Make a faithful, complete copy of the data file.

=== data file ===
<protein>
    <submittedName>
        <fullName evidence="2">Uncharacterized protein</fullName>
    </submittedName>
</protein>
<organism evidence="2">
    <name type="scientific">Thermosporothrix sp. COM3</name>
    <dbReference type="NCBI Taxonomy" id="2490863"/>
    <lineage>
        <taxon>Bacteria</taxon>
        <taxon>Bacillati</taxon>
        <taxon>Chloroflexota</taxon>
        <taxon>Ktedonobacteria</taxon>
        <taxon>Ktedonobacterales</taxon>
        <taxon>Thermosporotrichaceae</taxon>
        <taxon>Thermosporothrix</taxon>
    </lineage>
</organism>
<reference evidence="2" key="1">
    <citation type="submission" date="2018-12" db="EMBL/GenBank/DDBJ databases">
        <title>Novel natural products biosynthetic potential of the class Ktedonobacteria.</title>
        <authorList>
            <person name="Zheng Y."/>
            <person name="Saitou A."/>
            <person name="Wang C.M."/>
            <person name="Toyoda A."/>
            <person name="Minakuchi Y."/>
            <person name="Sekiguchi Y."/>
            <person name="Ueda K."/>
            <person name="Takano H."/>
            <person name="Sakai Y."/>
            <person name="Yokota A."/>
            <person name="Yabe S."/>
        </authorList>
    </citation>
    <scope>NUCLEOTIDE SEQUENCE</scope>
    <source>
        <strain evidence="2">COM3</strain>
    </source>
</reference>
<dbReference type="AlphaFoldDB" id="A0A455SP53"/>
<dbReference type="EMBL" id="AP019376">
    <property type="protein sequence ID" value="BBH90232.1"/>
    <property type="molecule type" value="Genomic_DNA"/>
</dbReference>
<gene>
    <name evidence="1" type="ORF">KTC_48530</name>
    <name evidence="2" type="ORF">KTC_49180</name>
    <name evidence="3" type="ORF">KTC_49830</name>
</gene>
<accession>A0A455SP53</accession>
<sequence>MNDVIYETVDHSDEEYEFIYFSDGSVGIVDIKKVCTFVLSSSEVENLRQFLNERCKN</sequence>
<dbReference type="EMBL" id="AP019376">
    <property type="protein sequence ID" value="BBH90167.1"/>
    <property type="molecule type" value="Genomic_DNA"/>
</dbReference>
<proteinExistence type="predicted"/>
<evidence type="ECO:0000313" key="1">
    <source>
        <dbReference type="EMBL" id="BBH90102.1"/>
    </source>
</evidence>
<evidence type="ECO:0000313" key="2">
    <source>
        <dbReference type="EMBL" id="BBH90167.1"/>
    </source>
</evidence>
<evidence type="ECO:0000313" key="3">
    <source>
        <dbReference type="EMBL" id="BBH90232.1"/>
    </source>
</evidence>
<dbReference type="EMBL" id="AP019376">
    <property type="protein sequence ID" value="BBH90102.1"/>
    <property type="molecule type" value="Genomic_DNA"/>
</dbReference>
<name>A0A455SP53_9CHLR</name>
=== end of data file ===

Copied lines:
<protein>
    <submittedName>
        <fullName evidence="2">Uncharacterized protein</fullName>
    </submittedName>
</protein>
<organism evidence="2">
    <name type="scientific">Thermosporothrix sp. COM3</name>
    <dbReference type="NCBI Taxonomy" id="2490863"/>
    <lineage>
        <taxon>Bacteria</taxon>
        <taxon>Bacillati</taxon>
        <taxon>Chloroflexota</taxon>
        <taxon>Ktedonobacteria</taxon>
        <taxon>Ktedonobacterales</taxon>
        <taxon>Thermosporotrichaceae</taxon>
        <taxon>Thermosporothrix</taxon>
    </lineage>
</organism>
<reference evidence="2" key="1">
    <citation type="submission" date="2018-12" db="EMBL/GenBank/DDBJ databases">
        <title>Novel natural products biosynthetic potential of the class Ktedonobacteria.</title>
        <authorList>
            <person name="Zheng Y."/>
            <person name="Saitou A."/>
            <person name="Wang C.M."/>
            <person name="Toyoda A."/>
            <person name="Minakuchi Y."/>
            <person name="Sekiguchi Y."/>
            <person name="Ueda K."/>
            <person name="Takano H."/>
            <person name="Sakai Y."/>
            <person name="Yokota A."/>
            <person name="Yabe S."/>
        </authorList>
    </citation>
    <scope>NUCLEOTIDE SEQUENCE</scope>
    <source>
        <strain evidence="2">COM3</strain>
    </source>
</reference>
<dbReference type="AlphaFoldDB" id="A0A455SP53"/>
<dbReference type="EMBL" id="AP019376">
    <property type="protein sequence ID" value="BBH90232.1"/>
    <property type="molecule type" value="Genomic_DNA"/>
</dbReference>
<gene>
    <name evidence="1" type="ORF">KTC_48530</name>
    <name evidence="2" type="ORF">KTC_49180</name>
    <name evidence="3" type="ORF">KTC_49830</name>
</gene>
<accession>A0A455SP53</accession>
<sequence>MNDVIYETVDHSDEEYEFIYFSDGSVGIVDIKKVCTFVLSSSEVENLRQFLNERCKN</sequence>
<dbReference type="EMBL" id="AP019376">
    <property type="protein sequence ID" value="BBH90167.1"/>
    <property type="molecule type" value="Genomic_DNA"/>
</dbReference>
<proteinExistence type="predicted"/>
<evidence type="ECO:0000313" key="1">
    <source>
        <dbReference type="EMBL" id="BBH90102.1"/>
    </source>
</evidence>
<evidence type="ECO:0000313" key="2">
    <source>
        <dbReference type="EMBL" id="BBH90167.1"/>
    </source>
</evidence>
<evidence type="ECO:0000313" key="3">
    <source>
        <dbReference type="EMBL" id="BBH90232.1"/>
    </source>
</evidence>
<dbReference type="EMBL" id="AP019376">
    <property type="protein sequence ID" value="BBH90102.1"/>
    <property type="molecule type" value="Genomic_DNA"/>
</dbReference>
<name>A0A455SP53_9CHLR</name>